Play or Pass: Portal

Welcome to the next post in my year-long series “Play or Pass” that takes on the proverbial “must before death” theme with video games. Every other week I will be covering one or two games from “32 Video Games You Have To Play Before You Die,” a list compiled by BuzzFeed based on a reader poll. I will not be critiquing the list itself, but rather I’ll be discussing each game or games in whatever manner feels fitting and will attempt to answer a couple simple questions: Have I played [insert game name here]? If yes, do I consider it a “must” and why? If no, do I want to play the game before I die? I’ll be going through the games in the order in which they appear on the BuzzFeed list. Good? Good. Let’s get on with the games!

Week two: (3) Portal

In 2012, I wrote a post about Portal that turned out not to be about Portal at all. Not even remotely. In fact, the only reason that post occasionaly rears its ugly head in my stats is because it contains a picture of waffles.

Now we all know waffles are d-e-l-i-c-i-o-u-s, but they don’t have a damn thing to do with Portal. And everyone knows about Portal anyway, right?


We didn’t get The Orange Box way back when for Portal. It’s primary draw, for my husband at least, was Half-Life 2. And there was also Team Fortres 2. And then there was this little throwaway game called Portal. Nobody knew that this funny little addition would hammer the world of gaming with its awesomeness.

So how about some basics first? Portal is a puzzle game (and action-adventure puzzle game, if you will) that puts you in the drivers seat as Chell. As the game opens, Chell wakes up in a strange facility that she soon discovers is called the Aperture Science Laboratories computer-aided enrichment center. There she is a test subject who must maneuver through a series of chambers overseen by GLaDOS (Genetic Lifeform and Disk Operating System), a seemingly serious and super sarcastic artificial intelligence. At Chell’s disposal is the inimitable portal gun — it creates orange and blue portals that Chell needs to solve the puzzles in each chamber. The blue portals lead out and the orange portals lead in. So buy shooting a blue portal on one wall and and orange portal on an opposite wall, Chell can enter one wall and come out the other. The game relies highly on actual physics in using the portals, so maintaining a particular speed when entering and exiting portals is often but not always a key factor in success.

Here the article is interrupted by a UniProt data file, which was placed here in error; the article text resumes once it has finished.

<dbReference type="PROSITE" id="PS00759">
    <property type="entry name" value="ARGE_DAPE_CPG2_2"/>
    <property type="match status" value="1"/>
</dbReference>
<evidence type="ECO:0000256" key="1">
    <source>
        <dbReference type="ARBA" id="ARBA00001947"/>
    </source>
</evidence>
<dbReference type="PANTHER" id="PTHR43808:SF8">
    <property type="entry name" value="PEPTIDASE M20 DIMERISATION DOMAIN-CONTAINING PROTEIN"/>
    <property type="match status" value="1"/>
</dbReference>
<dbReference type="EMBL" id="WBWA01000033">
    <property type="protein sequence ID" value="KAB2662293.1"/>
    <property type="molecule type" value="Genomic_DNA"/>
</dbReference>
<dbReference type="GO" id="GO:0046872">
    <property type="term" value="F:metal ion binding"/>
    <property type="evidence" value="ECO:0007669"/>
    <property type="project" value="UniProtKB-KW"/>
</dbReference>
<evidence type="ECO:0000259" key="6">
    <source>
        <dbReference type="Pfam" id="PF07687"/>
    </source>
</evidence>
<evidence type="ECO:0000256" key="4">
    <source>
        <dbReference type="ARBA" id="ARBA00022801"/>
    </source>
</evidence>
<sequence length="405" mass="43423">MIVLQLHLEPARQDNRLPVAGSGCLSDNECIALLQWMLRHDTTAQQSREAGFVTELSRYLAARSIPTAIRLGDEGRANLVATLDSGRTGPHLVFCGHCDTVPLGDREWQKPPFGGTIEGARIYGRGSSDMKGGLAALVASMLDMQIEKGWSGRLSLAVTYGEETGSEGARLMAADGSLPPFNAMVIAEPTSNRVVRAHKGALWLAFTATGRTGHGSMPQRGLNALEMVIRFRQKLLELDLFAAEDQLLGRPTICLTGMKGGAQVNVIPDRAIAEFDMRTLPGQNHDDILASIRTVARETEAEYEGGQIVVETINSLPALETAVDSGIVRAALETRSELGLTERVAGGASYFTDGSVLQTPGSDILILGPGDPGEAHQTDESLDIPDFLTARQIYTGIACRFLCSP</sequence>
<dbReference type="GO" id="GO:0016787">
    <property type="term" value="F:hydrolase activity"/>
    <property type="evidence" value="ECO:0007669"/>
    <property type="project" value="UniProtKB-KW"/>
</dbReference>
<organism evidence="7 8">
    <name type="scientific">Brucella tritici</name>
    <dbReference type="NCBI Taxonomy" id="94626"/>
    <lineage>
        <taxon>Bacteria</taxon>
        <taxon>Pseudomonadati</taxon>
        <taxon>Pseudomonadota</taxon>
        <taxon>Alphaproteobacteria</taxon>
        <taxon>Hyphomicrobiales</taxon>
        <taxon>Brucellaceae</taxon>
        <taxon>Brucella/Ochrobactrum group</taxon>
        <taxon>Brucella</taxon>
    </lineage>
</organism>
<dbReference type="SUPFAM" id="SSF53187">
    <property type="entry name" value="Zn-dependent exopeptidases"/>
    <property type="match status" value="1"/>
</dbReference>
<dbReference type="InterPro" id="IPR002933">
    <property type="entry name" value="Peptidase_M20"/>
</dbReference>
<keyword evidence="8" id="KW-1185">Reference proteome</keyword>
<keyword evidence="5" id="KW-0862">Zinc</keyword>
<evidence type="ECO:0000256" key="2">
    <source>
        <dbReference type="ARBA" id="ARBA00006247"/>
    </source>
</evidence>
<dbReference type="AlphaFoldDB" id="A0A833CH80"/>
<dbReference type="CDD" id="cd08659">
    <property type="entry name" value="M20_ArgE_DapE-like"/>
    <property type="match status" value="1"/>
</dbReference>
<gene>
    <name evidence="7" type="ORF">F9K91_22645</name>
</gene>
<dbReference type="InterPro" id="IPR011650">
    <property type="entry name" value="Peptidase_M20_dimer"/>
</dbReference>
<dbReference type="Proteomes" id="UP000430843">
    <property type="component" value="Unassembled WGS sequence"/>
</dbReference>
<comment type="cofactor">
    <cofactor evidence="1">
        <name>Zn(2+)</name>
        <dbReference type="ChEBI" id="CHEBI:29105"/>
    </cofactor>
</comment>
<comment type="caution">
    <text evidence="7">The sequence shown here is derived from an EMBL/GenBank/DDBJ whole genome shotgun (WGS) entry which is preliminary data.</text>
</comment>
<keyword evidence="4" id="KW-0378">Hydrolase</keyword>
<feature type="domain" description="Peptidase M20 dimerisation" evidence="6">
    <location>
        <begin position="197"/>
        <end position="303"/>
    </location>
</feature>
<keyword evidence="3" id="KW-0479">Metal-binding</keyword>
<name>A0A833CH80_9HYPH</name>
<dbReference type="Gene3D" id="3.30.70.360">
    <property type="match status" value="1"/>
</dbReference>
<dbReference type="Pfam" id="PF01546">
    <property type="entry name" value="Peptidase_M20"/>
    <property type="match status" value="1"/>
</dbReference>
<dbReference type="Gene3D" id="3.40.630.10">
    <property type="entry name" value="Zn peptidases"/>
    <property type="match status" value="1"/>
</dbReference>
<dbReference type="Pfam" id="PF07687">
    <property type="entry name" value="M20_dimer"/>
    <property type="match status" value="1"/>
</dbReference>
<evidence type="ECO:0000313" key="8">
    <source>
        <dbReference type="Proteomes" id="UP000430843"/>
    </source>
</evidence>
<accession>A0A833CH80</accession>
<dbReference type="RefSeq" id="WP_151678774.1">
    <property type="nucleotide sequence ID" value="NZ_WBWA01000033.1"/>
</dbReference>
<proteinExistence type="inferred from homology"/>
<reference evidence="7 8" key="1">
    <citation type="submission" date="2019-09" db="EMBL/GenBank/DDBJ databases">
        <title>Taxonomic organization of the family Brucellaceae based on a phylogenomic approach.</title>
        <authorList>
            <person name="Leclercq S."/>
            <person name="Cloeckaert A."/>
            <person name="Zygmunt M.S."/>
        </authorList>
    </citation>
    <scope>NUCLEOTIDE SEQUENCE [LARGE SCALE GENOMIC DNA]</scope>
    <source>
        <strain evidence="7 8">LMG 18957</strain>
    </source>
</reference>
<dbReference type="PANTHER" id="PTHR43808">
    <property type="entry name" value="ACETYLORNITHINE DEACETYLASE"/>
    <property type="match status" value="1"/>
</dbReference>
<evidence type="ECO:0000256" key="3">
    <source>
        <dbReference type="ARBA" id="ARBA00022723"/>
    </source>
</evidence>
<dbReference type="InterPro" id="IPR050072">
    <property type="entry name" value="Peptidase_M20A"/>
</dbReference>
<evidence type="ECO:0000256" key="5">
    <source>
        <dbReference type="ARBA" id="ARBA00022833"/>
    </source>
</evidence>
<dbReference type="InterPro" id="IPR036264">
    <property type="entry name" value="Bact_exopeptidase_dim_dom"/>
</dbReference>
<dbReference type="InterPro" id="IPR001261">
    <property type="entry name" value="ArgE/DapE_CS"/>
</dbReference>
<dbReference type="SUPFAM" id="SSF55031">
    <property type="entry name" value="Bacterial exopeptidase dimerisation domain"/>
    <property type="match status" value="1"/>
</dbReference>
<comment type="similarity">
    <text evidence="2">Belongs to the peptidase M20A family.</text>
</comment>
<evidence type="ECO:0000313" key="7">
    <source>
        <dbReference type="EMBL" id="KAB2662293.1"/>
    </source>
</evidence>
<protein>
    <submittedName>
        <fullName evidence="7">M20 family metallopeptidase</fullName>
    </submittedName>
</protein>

There’s more to Portal than simply shooting portals here and there, of course. With the portal gun, Chell can also pick up objects. And sometimes she has to activate switches, avoid trouble spots, and land on trampolines, all the while often avoiding the dulcet and deadly laser turrets peppering some levels. And your single companion throughout it all is GLaDOS, with her “helpful” suggestions and backhanded comments.

Honestly, if it hadn’t been for GLaDOS, I might not have latched onto Portal at all. Because I didn’t really expect to play the game — my hesitation then at playing first-person perspective games kept me away. But at my husband’s insistence after he completed it, I eventually gave in. I played for the puzzles by stayed for GLaDOS. Sheer curiosity and wondering if GLaDOS’s next quip could possibility top her last one, propelled me through each puzzle. Portal was not an easy game, and it wasn’t typically “fun” either, (Some of those puzzles were goddamn frustrating!) but the depth of play that came from figuring out how to best use your portals in each puzzle was second to none. And there wasn’t a complex story to get in the way either. The game certainly told its own story, and you learned more and more about GLaDOS and Aperture with each level, but the game was more about giving a player freedom in an enclosure. Considering that some claimed “open-world” games don’t offer much in the way of freedom, Valve’s ability to bestow differing levels of freedom to players within the confines of Portal remains remarkable.